At the Colorado Court of Appeals last week, a gun owner advocacy group suffered a setback in its bid to have the state’s large-capacity magazine ban repealed.
In its Thursday opinion in Rocky Mountain Gun Owners v. Hickenlooper, a division of the appellate court upheld Colorado’s prohibition on the sale and possession of gun magazines containing more than 15 ammunition rounds. The LCM ban doesn’t violate Coloradans’ rights under the state constitution to keep and bear arms because it is a “reasonable exercise” of the state’s power to promote public health and safety, the division held.
Effective July 2013, the LCM ban was one of several gun-control bills the state legislature passed in the wake of the Aurora theater shooting. Rocky Mountain Gun Owners, a local gun rights nonprofit, sued the state to have the LCM ban repealed, as well as a new statute expanding background check requirements for certain firearm transfers. RMGO contended that both statutes infringed on the state constitutional right to keep and bear arms.
The Court of Appeals previously heard an appeal in this case two years ago after the district court had dismissed RMGO’s complaint. The appellate court affirmed the demise of RMGO’s challenge to the background check law, but it revived the LCM ban challenge.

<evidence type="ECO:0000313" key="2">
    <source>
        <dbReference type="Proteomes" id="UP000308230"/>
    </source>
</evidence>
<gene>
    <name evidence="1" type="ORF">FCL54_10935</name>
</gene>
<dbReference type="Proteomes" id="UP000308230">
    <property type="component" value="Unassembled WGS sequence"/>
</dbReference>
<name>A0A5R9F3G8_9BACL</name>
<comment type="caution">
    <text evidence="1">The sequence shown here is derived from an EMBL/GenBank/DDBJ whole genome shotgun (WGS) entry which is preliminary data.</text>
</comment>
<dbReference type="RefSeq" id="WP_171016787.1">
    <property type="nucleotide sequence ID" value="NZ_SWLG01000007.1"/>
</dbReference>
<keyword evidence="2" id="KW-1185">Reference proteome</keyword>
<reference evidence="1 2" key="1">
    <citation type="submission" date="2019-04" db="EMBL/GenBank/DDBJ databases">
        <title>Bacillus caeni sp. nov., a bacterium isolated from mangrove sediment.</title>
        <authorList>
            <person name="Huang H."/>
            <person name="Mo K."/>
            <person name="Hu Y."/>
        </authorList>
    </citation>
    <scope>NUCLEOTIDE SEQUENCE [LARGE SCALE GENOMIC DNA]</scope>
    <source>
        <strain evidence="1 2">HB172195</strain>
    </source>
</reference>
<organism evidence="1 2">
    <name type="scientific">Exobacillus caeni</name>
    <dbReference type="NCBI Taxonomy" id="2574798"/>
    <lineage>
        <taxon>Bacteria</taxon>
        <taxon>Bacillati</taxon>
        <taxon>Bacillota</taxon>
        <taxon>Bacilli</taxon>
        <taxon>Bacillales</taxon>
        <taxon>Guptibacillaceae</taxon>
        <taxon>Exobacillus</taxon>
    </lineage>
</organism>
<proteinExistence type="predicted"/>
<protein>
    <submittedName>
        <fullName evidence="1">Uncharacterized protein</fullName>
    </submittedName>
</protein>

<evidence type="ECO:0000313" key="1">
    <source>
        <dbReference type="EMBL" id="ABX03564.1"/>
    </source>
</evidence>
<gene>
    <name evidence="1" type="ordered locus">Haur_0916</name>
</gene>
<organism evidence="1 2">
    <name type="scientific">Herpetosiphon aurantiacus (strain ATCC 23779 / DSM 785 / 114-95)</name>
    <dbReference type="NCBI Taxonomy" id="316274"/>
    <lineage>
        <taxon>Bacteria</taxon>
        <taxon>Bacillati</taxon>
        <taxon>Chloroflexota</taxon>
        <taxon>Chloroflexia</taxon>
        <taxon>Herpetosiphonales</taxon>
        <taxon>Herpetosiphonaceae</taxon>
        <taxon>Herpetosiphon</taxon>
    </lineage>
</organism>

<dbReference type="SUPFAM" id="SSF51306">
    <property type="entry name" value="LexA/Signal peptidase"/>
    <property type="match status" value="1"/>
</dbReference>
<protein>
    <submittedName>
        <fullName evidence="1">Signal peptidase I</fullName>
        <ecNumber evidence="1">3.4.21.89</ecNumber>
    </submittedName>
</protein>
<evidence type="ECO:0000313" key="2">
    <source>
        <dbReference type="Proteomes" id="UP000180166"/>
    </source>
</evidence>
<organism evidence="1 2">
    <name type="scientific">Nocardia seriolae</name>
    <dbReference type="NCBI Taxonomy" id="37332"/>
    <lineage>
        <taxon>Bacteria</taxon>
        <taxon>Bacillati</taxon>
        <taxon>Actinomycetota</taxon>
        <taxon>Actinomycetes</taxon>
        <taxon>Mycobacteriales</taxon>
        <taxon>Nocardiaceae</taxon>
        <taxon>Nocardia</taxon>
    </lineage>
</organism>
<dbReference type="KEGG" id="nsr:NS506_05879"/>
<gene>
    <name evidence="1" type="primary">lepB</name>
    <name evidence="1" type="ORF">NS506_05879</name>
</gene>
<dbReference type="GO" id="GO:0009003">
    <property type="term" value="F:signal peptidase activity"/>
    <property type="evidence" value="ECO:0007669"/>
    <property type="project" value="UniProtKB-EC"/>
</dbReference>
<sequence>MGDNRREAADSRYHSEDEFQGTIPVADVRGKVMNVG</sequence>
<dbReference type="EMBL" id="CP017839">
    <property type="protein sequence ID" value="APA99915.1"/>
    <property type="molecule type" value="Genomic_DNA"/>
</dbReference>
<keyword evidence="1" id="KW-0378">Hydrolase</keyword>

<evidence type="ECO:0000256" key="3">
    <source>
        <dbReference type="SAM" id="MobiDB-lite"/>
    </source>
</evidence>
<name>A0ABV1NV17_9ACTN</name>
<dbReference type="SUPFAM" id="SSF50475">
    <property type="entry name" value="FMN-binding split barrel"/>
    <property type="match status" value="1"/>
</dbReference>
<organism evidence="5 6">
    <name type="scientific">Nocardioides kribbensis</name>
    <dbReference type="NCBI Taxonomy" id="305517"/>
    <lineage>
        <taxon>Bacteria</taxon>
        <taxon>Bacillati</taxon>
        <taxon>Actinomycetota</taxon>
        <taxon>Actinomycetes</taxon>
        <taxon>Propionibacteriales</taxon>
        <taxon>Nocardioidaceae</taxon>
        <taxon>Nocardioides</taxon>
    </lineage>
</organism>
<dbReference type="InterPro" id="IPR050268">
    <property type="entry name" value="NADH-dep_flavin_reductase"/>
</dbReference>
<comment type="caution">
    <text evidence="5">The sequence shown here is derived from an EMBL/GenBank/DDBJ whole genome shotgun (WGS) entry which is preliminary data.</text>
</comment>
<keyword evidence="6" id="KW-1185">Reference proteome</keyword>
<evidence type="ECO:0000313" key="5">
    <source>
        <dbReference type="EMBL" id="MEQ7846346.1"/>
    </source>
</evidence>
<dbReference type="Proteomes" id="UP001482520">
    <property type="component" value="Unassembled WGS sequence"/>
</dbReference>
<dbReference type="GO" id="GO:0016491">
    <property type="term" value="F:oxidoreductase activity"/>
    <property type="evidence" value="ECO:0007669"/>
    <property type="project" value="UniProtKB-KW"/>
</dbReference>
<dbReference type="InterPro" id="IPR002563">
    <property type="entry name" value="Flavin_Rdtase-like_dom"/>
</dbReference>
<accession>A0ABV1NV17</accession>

On remand, District Judge John Madden IV presided over a bench trial and ruled that the LCM ban was “a reasonable exercise of police power” and didn’t impose on Coloradans’ constitutional gun rights.
The Colorado Supreme Court’s “reasonable exercise test,” devised in its 1994 decision in Robertson v. City and County of Denver, determines whether a state gun regulation is reasonable in protecting public health and safety. In its latest appeal, RMGO argued that this test was too low a standard to be applied to gun restrictions, saying the right to bear arms is fundamental.
But the appeals court division said it couldn’t “depart from” the Supreme Court precedent by abandoning the test.
The district court said the LCM ban’s purpose was to “reduce [the] number of people who are killed or shot in mass shootings.” In its opinion last week, the appeals court deferred to that finding and then held “that this purpose reasonably furthers a legitimate governmental interest in public health and safety,” according to the division opinion written by Judge David Richman.
“Because the incidence of mass shootings with LCMs is on the rise; the only mass shootings in Colorado over the last fifty years involved LCMs …; and smaller magazines create more pauses in firing, which allow potential victims to take life-saving measures, we conclude that the statutes are reasonably related to the legitimate governmental purpose of reducing deaths from mass shootings.”
It is yet unclear whether RMGO intends to appeal to the state Supreme Court. The organization’s attorney, Barry Arrington, declined to comment on Thursday’s decision.
The division also rejected RMGO’s argument that the LCM ban was overbroad because it virtually banned all magazines with a detachable base (which can be converted to an LCM), as well as its argument that the ban overburdened gun owners’ right to use a gun for self defense.
“Plaintiffs presented no evidence that any person in Colorado has ever fired even close to fifteen rounds in self-defense,” Richman wrote. •
— Doug Chartier, [email protected]